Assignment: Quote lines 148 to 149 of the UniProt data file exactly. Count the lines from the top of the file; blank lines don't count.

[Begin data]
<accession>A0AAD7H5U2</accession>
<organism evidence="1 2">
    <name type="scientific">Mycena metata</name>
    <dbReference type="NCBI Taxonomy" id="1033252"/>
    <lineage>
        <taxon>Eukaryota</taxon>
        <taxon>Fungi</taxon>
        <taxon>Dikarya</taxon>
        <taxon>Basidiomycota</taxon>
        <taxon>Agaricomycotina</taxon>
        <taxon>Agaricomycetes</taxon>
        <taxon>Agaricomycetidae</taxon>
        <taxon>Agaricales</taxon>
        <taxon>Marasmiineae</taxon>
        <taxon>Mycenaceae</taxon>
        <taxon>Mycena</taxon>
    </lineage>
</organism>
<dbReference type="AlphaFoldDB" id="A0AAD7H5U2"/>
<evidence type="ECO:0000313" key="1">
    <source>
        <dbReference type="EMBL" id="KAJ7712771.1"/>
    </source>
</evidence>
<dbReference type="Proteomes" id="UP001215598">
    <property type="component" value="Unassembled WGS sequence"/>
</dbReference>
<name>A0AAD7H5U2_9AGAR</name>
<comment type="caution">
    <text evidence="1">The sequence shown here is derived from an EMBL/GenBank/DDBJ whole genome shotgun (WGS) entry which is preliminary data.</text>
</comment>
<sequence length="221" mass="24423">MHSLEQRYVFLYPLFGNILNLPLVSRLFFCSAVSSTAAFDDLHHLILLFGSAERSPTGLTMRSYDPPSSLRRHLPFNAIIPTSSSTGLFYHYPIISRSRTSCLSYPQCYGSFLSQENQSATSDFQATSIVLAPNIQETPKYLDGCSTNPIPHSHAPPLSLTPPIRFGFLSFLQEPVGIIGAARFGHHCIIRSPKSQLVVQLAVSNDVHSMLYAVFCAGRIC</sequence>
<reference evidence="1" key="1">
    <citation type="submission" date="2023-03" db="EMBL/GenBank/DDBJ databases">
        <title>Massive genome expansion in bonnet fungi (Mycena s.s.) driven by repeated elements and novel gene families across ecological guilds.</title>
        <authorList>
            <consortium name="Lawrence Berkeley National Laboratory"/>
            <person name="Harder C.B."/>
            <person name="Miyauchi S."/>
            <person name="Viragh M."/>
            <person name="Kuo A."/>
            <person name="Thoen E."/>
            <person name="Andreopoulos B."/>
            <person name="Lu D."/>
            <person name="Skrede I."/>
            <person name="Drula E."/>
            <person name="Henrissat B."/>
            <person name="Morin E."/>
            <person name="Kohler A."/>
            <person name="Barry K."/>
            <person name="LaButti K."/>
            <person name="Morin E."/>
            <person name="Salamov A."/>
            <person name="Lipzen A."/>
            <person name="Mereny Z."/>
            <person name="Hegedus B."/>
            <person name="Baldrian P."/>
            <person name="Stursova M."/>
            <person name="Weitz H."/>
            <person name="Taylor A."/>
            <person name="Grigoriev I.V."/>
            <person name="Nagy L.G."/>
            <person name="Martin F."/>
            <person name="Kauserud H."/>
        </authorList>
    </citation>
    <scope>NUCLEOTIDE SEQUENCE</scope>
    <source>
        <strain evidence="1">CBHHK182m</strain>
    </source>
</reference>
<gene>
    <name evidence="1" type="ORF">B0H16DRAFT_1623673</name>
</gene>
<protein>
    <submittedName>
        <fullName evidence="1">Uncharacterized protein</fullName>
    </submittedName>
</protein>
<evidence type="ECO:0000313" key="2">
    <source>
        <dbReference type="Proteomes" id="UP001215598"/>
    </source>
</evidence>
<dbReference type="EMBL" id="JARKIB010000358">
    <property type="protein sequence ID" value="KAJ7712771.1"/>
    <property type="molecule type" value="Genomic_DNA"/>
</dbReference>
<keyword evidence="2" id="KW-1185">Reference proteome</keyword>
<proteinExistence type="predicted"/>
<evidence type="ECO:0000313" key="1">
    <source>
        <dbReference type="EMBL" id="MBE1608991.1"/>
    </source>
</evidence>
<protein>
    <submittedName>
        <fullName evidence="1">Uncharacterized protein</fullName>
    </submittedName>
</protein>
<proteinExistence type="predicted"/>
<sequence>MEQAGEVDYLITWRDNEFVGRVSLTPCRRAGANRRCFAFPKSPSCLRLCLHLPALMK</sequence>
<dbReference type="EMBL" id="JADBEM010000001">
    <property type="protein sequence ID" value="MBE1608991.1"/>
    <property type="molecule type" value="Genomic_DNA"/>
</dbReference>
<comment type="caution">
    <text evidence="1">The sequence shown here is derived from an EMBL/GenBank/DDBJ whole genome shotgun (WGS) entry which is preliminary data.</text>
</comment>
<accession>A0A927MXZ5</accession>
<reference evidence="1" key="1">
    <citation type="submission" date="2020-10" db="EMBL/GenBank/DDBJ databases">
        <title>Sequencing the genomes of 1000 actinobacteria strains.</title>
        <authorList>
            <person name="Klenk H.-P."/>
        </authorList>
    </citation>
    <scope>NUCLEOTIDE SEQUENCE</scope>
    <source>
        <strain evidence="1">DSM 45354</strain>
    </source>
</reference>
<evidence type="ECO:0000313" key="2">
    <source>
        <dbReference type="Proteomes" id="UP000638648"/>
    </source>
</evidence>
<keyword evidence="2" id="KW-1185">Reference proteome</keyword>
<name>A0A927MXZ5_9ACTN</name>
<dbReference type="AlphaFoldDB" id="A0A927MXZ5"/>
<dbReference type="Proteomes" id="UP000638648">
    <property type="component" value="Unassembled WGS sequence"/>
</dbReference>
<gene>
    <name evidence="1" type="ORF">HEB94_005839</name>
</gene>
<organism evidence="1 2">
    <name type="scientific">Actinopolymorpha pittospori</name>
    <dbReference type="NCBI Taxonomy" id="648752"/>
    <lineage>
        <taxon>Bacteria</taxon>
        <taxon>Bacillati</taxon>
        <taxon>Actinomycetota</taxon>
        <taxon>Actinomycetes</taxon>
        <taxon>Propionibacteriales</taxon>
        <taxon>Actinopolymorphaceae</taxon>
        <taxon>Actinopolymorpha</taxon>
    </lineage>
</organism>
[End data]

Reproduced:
    </lineage>
</organism>